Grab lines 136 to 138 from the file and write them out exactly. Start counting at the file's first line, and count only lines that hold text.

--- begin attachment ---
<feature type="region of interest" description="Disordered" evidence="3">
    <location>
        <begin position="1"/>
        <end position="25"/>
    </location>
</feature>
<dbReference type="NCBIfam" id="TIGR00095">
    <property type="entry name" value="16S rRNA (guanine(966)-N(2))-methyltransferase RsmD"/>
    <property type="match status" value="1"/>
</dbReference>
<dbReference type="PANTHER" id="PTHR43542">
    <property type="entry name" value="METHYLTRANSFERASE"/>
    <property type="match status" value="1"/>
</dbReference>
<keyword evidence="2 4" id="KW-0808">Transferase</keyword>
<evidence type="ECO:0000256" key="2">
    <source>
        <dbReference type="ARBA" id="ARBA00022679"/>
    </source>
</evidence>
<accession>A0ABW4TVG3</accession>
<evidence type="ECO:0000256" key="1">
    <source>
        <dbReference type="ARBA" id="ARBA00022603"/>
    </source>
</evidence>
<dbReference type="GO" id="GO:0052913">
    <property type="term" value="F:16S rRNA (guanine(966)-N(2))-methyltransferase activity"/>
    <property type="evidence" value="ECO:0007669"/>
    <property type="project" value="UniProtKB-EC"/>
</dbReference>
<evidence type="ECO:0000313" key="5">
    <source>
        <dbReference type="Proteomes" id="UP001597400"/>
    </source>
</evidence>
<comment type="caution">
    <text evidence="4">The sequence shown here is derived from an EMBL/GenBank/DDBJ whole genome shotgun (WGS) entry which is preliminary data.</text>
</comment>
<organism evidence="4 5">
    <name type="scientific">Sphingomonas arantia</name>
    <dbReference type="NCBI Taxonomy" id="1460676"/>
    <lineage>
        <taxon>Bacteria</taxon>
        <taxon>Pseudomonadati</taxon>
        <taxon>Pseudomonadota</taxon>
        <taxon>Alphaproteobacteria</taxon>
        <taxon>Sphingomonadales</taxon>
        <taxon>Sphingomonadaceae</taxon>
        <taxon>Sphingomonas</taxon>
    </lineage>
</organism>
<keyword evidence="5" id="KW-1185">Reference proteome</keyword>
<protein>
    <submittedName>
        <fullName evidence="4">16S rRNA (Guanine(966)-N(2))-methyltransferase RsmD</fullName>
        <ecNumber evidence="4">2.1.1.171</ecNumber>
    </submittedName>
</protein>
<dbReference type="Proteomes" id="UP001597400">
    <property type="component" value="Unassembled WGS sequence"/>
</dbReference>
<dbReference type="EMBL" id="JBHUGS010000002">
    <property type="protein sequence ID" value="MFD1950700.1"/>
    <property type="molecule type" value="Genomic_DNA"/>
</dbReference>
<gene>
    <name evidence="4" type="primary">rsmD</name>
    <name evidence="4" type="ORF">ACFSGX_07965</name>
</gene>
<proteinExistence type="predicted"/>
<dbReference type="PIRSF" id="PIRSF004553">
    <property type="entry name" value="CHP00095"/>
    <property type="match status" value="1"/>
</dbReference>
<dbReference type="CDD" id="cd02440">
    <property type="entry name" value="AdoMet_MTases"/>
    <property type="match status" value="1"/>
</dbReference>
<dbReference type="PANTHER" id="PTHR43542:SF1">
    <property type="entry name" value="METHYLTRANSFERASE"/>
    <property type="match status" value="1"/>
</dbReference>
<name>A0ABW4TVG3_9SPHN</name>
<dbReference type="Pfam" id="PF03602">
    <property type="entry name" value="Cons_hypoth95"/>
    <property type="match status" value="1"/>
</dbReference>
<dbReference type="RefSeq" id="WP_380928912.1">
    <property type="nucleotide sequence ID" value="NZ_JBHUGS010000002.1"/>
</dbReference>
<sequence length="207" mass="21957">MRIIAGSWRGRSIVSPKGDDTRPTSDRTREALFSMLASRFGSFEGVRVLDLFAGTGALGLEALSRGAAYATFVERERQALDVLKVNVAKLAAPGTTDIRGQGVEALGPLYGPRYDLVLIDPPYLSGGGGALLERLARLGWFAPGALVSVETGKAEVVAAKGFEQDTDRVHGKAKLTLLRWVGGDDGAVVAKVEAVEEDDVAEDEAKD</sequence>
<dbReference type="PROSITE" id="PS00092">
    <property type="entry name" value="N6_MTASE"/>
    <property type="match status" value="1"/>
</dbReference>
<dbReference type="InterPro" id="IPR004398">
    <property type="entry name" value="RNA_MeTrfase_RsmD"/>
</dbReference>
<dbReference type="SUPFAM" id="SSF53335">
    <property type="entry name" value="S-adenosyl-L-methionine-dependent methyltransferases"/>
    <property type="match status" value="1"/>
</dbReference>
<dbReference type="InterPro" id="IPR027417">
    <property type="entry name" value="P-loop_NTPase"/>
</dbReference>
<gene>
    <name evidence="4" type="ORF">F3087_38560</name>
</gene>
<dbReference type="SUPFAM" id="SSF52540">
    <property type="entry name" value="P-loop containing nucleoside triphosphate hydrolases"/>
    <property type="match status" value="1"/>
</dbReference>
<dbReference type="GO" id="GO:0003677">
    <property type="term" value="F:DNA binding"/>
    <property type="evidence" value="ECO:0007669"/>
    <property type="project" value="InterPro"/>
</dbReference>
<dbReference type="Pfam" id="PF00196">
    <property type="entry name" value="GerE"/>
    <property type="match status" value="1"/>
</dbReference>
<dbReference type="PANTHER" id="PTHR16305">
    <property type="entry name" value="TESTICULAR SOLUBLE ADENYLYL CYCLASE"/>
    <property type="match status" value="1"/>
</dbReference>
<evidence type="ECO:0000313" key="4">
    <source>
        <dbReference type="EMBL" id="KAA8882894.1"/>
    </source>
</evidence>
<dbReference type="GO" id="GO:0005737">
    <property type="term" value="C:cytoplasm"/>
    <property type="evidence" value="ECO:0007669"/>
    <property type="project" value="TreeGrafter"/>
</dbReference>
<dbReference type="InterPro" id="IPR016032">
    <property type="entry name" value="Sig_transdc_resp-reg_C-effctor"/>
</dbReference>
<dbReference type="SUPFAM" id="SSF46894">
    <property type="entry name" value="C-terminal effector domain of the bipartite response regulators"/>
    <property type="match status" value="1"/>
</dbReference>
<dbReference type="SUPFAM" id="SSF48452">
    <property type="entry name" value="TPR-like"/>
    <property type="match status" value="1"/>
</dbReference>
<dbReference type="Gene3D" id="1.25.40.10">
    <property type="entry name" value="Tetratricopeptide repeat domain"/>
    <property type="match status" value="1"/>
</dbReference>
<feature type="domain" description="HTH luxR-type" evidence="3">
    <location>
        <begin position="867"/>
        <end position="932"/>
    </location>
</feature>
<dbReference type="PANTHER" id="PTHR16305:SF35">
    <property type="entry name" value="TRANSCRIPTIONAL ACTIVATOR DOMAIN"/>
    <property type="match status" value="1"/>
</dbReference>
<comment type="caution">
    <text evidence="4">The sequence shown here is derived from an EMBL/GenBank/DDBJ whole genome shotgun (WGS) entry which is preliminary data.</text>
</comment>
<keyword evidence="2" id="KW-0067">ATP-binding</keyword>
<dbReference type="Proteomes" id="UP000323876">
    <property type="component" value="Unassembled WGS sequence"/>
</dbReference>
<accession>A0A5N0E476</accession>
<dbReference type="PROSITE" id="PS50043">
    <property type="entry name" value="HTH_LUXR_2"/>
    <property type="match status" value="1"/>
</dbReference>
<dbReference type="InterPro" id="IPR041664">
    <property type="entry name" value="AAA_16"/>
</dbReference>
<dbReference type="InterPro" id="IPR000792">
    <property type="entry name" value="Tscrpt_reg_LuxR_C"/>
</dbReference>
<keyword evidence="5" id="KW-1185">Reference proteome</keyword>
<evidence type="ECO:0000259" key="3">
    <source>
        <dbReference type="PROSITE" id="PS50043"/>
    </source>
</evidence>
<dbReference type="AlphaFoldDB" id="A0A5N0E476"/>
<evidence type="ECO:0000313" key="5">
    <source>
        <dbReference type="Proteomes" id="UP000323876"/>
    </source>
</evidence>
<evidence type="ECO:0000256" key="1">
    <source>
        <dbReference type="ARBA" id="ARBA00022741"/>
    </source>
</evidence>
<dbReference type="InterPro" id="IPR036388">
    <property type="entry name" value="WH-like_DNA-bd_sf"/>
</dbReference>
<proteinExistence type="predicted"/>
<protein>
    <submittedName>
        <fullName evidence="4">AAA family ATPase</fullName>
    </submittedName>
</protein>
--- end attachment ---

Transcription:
</dbReference>
<dbReference type="InterPro" id="IPR016032">
    <property type="entry name" value="Sig_transdc_resp-reg_C-effctor"/>